To mark its 30th anniversary in 1977, Radio Nederland or Radio Netherlands, the Dutch international broadcaster, produced a half-hour programme looking back at the history of shortwave transmissions from the Netherlands.
The first Dutch overseas broadcast dated back to 1927, the pioneering year of shortwave telephony. The Philips Laboratories in Eindhoven started experimenting with the PCJJ shortwave transmitter. In what is now present-day Indonesia, A.C. de Groot, a technical officer of the Netherlands East Indies PTT and a radio amateur, spent an entire night monitoring the 30 metre band in the hope of hearing amateurs operating in Morse code from The Netherlands. Sometime around 3:00 A.M., he heard a voice in Dutch saying: “This is an experimental transmission from the Philips Laboratory in Eindhoven, Holland on the wavelength of 30.2 meters”.
That same year, the N.V. PHOHI (Philips Omroep Holland-Indië), was established. It was a joint commercial operation involving Philips and other Dutch companies with interests in the East-Indies and using the PCJJ transmitter.
A year later, in November 1928, Edward (Eddie) Startz began broadcasting his “Happy Station” using the PCJJ transmitter. It gradually gained a worldwide audience, and Startz dropped the second J of PCJJ, saying that PCJ stood for “Peace, Cheer and Joy: The Happy Station of a friendly nation”.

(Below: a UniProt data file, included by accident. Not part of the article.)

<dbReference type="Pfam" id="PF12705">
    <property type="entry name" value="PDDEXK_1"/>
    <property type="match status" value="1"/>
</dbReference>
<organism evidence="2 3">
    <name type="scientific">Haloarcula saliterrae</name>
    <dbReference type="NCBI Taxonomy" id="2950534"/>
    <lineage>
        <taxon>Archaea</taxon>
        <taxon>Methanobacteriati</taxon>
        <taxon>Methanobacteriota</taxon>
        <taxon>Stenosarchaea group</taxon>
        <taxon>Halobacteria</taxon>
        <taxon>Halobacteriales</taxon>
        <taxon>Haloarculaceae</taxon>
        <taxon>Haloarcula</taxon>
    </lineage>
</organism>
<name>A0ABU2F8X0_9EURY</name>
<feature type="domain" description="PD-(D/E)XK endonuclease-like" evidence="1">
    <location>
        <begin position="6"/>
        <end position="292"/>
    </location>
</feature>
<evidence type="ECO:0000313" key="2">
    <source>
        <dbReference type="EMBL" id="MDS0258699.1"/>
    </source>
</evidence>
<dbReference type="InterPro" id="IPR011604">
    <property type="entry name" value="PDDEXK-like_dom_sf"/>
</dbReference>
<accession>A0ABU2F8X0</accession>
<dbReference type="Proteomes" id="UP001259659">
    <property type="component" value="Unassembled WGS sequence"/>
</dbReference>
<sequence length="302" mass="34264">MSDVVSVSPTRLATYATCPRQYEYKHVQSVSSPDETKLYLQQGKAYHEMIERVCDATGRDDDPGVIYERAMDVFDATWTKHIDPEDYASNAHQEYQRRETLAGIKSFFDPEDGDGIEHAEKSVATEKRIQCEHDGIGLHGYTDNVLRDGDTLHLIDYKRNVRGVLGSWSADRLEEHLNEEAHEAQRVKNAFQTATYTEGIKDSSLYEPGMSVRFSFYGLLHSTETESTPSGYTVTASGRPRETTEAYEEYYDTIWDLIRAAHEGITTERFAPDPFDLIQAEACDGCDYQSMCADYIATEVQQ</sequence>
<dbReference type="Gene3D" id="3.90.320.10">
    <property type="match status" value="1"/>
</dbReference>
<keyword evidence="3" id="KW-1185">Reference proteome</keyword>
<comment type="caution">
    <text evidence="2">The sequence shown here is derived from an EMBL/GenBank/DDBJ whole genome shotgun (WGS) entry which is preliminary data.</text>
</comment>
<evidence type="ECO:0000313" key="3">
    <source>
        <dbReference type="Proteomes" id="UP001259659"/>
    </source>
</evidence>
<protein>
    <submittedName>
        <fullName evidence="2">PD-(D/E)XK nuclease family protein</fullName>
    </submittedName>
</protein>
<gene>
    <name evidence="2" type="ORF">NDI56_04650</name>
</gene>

In May 1940, Radio Nederland suspended its shortwave operations after the German invasion of the Netherlands. The Nazis destroyed the station’s transmitter, but later they succeeded in repairing the PCJJ equipment and used it to broadcast propaganda to India (“The Voice of Free India”).
Shortly afterwards, Dutch exiles began using French shortwave transmitters to broadcast a programme called “Vrij Nederland” (Free Netherlands), which ended a month later with the German invasion of Paris. In London, the Dutch government in exile established “Radio Oranje” in late 1940.
The director of Radio Oranje was Hendrik van den Broek, and in 1944 he established a station called “Herrijzend Nederland” on the grounds of the Philips Company in Eindhoven. When the whole of the Netherlands was liberated, he moved his operation to Hilversum, and thus Radio Nederland was born.
After long discussions about broadcasting in the post-war Netherlands, the private non-profit foundation Stichting Radio Nederland Wereldomroep was established on April 15, 1947.
Broadcast: April 15, 1977 to mark Radio Nederland’s 30th anniversary
There are some 1500 international broadcasting stations on the air. You are listening to just one: Radio Nederland Wereldomroep in Hilversum, Holland.
30 years ago today, Stichting Radio Nederland Wereldomroep was set up in The Hague, not the first Dutch shortwave service, but a new private foundation, backed by Dutch government encouragement and money with the task of overseas broadcasting. Radio Nederland’s first director Hendrik van den Broek:
There are really two reasons for the existence of Radio Nederland, and we do are work in two ways: through our foreign language transmissions and through our transcription service, which produces and records any phase of such life in and culture. We try to tell the rest of the world about life in the Netherlands, our institutions and traditions. The other reason for our existence is our broadcasts in the Dutch language. As you know, many thousands of our countrymen emigrate each year to find a new life in a strange land. Its our aim in our Dutch broadcasts to supply a link between the homeland and the new country, to try to ease the shock of the completely new environment by providing news and entertainment straight from home. I am confident that in the years to come, we will continue to further our activities along both these lines for the mutual benefit and understanding of all.